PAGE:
Water clarity will have an important role in the success rate here. The run-off from the surrounding farmlands during heavy rains can muddy up the river quickly and turn fish feeding activity off. When planning a long-distance trip to the Saginaw, it would be wise to call ahead and check conditions first.
Local anglers looking to get back on the water after a winter break often begin preparing for the late-April opener as though it was another national holiday. Jigs are painted, hooks are sharpened and boats are readied in anticipation of another year of great fishing.
Walleyes can be found throughout most of the river, but most anglers concentrate along the channel edges and deep holes. The area below the Zilwaukee Bridge also gets a thorough workout.
For fishing information, call Frank’s Great Outdoors at (989) 697-5341 or Four Season Sports Center at (989) 867-8801.
The Muskegon River is probably the best known of our state’s southwest walleye rivers — and for good reason, because it has plenty of them! The entire river system is host to good numbers of walleyes, but the stretch from the Croton Dam downstream to Muskegon Lake may be considered as one of the river’s best.
From the late-April opener through the month of May, look for walleyes to hold in one of the many deep holes or runs created by the various bends in the river. The upper stretch from Maple Island upstream to Croton flows more like the trout stream that it is. This fast, fairly shallow water is better worked with anchoring and casting tactics than the traditional drifting walleye techniques.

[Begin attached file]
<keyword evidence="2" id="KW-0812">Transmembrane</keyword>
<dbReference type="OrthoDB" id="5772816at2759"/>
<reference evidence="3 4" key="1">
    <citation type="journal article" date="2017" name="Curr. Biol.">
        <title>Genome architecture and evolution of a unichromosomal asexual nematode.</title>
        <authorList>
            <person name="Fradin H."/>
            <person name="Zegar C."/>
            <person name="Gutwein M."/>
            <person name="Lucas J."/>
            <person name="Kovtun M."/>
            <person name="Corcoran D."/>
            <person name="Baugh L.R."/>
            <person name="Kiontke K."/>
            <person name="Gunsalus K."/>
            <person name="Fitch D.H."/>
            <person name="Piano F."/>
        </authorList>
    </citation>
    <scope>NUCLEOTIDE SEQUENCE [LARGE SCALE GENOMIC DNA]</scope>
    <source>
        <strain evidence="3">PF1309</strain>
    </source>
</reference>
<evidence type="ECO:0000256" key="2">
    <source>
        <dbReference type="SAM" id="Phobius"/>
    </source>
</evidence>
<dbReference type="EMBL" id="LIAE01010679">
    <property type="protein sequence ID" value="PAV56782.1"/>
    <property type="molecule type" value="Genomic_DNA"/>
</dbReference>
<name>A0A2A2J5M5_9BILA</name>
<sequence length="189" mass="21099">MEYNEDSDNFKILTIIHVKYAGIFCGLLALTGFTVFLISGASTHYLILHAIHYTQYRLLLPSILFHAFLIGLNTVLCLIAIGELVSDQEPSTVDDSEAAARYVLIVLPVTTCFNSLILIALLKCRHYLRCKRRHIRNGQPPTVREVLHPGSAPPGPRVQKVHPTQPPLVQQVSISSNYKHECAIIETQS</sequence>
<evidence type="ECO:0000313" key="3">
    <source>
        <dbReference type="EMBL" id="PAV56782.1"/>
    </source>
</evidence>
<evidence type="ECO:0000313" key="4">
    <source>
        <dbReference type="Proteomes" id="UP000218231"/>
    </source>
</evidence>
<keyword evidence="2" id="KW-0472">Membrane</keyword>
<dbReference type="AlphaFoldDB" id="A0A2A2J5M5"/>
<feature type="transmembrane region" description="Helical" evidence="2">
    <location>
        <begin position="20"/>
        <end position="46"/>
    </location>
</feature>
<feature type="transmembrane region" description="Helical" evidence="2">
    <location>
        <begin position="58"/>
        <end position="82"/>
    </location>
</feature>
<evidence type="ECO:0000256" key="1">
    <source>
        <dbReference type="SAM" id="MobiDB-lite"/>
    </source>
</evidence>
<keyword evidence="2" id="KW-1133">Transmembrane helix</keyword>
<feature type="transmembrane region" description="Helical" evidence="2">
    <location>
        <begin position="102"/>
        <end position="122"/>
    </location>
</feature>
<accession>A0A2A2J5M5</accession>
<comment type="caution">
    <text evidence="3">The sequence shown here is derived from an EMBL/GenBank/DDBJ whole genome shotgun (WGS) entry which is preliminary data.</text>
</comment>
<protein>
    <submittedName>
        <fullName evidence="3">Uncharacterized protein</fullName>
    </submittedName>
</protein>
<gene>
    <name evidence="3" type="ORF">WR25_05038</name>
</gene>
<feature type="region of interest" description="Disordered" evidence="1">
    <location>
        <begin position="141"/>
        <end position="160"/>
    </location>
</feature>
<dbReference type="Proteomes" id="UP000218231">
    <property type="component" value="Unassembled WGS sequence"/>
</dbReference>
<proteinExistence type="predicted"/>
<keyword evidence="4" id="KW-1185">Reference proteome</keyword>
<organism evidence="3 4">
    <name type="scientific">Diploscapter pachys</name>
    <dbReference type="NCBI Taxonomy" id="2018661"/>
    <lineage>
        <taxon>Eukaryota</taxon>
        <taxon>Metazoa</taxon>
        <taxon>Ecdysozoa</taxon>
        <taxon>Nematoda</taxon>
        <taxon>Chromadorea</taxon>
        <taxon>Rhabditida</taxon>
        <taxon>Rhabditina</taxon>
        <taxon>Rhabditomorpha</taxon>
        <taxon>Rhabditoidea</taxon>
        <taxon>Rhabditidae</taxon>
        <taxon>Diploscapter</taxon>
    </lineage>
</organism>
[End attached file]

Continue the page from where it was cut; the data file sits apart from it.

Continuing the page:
Productive methods in this section of the river include casting crankbaits and working bait through the holes. The most productive lures are the shad imitators such as the Rapala Shad Rap. These should be quarter-casted upstream above the hole and then worked slowly down through the hole.
Three-way rigs, not unlike the rigs commonly used for drifting spawn for steelhead, a
re the best bets for working bait through these holes. Adjust the weight on the dropper until the bait bounces along the bottom with the current. Look for crawlers to work best here. These should be threaded onto a No. 2 Aberdeen hook.
The lower river from Maple Island downstream to Muskegon Lake is littered with downed trees and numerous logjams. There are, however, areas where anglers can target walleyes by vertical jigging and other traditional walleye techniques. Some of the better areas include a spot located off the end of Holton Lake Road, the stretch downstream from the access at the end of Milliron Road in Muskegon Township and the North Branch of the Muskegon River from U.S. 31 downstream to Muskegon Lake.
When it comes to river walleyes, most anglers will stick with the southern half of our state when pursuing their fishing passion. And that’s just the way many Upper Peninsula residents want to keep it. You see, the U.P.’s Menominee River boasts a good population of walleyes that many local anglers have been enjoying for years.
Anglers work the Lighthouse Pier and Government Pier at the river’s mouth and the waters about one mile upriver toward the Scott Dam.
Vertical jigging and slipping with the current is a top tactic here when the water is clear. During dirty water conditions, look for crankbaits with rattles to work best.
For lodging information, the Menominee Chamber of Commerce can be reached at (906) 863-2676.